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US sales boost helps lift CSL H1 profit 6.8pc

Lex Hall with AAP  |  13 Feb 2019Text size  Decrease  Increase  |  
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Pharmaceutical giant CSL has lifted first-half profit 6.8 per cent to $US1.16 billion ($1.63 billion), helped by increased drug sales in the US.

Sales revenue for the six months to 31 December rose 8.6 per cent to $4.342 billion, and CSL (ASX: CSL) raised its interim dividend by six US cents to 85 US cents.

Australia's fifth-largest listed company said it expects full-year profit to come in at the upper end of its existing guidance of $US1.88 billion to $US1.95 billion, on a constant currency basis.

"This is a solid result and particularly pleasing given it follows a very strong comparative period," chief executive and managing director Paul Perreault said in a statement.

biotechnology CSL blood plasma vaccines

CSL says Seqirus's Flucelvax flu shot has proven more effective than traditional influenza vaccines incubated in eggs

The company's drug therapies for patients suffering from the debilitating neurological disorder CIDP, the blood-clotting disorder haemophilia B and the hereditary swelling disease HAE have lifted sales, Perreault said.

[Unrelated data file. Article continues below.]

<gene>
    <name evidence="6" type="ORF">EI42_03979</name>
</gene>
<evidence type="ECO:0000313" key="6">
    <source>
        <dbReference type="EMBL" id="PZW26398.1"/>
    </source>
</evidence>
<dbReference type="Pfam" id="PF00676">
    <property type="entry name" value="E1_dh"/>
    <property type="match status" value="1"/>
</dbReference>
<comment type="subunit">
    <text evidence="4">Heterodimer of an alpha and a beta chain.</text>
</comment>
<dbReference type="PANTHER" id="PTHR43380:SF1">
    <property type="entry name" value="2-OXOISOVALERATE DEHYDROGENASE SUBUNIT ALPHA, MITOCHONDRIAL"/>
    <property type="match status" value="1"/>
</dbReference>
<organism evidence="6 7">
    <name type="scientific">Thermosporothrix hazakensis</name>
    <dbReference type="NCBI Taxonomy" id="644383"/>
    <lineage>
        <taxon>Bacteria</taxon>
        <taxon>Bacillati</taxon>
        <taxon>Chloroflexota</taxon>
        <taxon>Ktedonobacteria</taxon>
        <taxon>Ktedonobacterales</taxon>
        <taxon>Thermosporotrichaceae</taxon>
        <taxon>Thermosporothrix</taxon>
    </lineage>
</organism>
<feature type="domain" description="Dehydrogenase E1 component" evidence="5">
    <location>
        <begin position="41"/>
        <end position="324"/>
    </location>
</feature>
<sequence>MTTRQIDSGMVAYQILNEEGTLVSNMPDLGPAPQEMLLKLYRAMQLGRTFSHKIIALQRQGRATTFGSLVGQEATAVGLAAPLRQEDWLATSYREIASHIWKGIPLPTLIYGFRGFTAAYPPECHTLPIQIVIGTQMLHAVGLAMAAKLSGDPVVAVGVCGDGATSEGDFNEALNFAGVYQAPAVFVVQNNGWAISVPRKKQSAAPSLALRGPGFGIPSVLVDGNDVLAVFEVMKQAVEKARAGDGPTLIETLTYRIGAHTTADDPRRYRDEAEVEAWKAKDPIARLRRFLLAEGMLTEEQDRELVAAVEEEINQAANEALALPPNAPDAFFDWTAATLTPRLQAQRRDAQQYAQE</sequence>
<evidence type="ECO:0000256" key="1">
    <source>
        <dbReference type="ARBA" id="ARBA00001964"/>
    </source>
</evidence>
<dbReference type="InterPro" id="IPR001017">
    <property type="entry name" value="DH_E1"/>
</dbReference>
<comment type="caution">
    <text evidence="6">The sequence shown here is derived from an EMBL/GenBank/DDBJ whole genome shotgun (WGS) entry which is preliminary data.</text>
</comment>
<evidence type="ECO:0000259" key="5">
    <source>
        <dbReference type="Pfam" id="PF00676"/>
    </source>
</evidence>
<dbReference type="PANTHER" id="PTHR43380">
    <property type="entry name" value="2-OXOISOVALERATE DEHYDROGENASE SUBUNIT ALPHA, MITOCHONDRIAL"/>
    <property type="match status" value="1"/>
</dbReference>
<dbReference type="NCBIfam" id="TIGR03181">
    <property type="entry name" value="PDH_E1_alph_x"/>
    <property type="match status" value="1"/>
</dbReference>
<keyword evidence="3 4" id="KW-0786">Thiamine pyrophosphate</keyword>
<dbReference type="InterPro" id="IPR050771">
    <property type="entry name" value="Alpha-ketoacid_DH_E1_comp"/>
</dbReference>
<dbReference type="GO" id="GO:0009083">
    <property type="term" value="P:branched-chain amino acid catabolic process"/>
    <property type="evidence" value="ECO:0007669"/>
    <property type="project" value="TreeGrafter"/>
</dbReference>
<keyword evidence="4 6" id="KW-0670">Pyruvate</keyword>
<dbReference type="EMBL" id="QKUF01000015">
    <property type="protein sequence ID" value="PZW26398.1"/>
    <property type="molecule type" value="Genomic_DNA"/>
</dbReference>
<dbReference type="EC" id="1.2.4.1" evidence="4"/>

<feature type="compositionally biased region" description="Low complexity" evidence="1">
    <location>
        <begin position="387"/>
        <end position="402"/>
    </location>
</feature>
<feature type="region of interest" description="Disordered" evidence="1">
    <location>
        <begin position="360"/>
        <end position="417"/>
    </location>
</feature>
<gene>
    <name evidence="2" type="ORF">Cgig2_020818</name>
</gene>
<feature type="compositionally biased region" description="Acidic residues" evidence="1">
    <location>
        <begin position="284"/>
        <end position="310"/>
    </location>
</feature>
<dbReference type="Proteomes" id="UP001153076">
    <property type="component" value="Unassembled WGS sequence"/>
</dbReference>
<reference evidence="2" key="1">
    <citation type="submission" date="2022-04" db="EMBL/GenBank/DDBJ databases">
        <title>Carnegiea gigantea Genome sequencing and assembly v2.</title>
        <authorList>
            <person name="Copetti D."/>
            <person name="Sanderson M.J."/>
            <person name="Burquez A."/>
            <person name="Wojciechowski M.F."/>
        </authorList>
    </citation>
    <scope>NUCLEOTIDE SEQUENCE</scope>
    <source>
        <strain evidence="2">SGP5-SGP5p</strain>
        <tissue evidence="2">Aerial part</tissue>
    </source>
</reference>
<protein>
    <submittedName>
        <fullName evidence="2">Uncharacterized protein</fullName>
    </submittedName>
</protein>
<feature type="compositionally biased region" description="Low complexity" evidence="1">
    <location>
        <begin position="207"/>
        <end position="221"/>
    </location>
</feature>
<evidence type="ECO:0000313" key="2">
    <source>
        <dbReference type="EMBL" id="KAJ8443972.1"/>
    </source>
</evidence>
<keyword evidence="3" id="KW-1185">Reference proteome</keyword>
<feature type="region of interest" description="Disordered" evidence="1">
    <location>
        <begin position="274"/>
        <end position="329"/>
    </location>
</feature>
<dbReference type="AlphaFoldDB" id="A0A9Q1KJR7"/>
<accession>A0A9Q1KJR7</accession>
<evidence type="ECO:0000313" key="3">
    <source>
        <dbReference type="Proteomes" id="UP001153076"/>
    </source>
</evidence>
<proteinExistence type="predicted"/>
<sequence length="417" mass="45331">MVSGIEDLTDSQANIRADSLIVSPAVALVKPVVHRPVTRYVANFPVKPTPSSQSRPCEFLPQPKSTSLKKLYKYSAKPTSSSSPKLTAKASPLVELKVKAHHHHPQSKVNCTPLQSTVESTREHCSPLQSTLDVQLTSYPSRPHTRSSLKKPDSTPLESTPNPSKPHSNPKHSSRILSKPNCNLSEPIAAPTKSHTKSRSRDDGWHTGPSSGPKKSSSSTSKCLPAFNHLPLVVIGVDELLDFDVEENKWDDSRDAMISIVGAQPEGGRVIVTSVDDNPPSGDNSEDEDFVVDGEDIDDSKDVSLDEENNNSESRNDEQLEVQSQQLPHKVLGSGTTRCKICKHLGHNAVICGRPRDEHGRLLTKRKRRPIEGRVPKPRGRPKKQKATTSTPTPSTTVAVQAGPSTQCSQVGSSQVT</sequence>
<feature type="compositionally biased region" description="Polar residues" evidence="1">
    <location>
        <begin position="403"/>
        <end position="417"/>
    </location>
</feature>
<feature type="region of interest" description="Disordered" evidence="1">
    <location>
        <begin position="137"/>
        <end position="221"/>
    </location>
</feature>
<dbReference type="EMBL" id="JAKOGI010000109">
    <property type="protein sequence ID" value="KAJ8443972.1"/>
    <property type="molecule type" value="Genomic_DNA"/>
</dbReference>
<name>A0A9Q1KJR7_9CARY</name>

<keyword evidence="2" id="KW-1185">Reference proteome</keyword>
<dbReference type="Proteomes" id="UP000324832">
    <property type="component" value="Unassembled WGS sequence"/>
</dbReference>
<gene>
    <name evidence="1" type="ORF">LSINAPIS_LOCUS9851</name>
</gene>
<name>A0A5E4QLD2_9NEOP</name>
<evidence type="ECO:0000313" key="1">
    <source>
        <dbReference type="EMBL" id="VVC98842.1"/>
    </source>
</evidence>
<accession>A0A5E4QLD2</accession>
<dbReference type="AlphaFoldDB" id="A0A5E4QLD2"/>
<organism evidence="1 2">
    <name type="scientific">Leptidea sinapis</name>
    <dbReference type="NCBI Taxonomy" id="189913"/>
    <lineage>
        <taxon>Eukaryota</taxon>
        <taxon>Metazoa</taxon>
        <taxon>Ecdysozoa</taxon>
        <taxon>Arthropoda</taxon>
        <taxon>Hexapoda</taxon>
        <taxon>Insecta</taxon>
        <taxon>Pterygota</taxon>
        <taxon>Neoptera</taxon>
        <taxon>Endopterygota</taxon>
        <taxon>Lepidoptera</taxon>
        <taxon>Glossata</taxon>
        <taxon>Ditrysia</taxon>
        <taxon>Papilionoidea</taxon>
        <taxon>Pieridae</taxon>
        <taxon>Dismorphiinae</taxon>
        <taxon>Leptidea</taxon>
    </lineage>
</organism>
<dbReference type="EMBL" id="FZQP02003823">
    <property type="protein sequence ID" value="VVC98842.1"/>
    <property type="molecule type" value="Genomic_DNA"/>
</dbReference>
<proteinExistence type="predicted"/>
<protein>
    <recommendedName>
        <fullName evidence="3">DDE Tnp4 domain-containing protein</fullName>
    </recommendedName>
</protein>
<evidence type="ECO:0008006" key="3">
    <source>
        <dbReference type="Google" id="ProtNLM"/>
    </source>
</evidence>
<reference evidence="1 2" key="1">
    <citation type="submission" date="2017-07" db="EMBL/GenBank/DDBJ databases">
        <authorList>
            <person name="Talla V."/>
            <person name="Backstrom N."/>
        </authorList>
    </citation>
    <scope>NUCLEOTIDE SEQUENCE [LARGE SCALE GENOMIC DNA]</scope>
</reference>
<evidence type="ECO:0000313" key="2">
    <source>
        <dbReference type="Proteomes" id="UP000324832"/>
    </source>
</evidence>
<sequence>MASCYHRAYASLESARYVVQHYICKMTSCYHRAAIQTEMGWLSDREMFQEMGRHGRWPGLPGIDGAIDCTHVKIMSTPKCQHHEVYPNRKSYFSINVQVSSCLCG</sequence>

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CSL's influenza vaccine business, Seqirus, delivered first-half earnings before interest and taxes of $300 million, compared to a full-year loss of more than $200 million three years ago, Perreault said.

The company says Seqirus's Flucelvax flu shot has proven more effective than traditional influenza vaccines incubated in eggs, although due to the seasonality of the business Seqirus will likely post a loss for the second half of the year.

Perreault said Seqirus's president, Gordon Naylor, will retire later this year after a successful 31-year career at CSL, although he will stay on until his replacement is named.

At 1pm Sydney time, CSL shares were down $4.14, or 2.13 per cent, at $189.56.
It is trading at an 8 discount to Morningstar’s fair value estimate of $207.

Morningstar analyst Mathew Hodge applauded the result, saying the turnaround was going better than expected.

Hodge played down the dip in the share price reaction, noting that CSL had performed well in the lead-up to this result, nudging $200 in late January.

The market was perhaps underwhelmed by the 8 per cent sales increase at the blood products division CSL Behring, Hodge said.

"It's a pretty strong result overall. Seqirus has had a really good first half. EBITDA is up 60 per cent and but CSL Behring hasn't grown as quickly as thought so all the growth came out of vaccines. But the turnaround is going to be better than expected." 

"The share price fall is not a big in the scheme of things. There were a couple of small one-off items which affected the optics of the overall profit – an unfavourable currency movement and an acquisition payment.

"But you're trying to guess where the potential disappointment is. We were expecting the year to come in at the top end of guidance. Perhaps there's an expectation of a bigger upgrade."


. Lex Hall is content editor with Morningstar Australia

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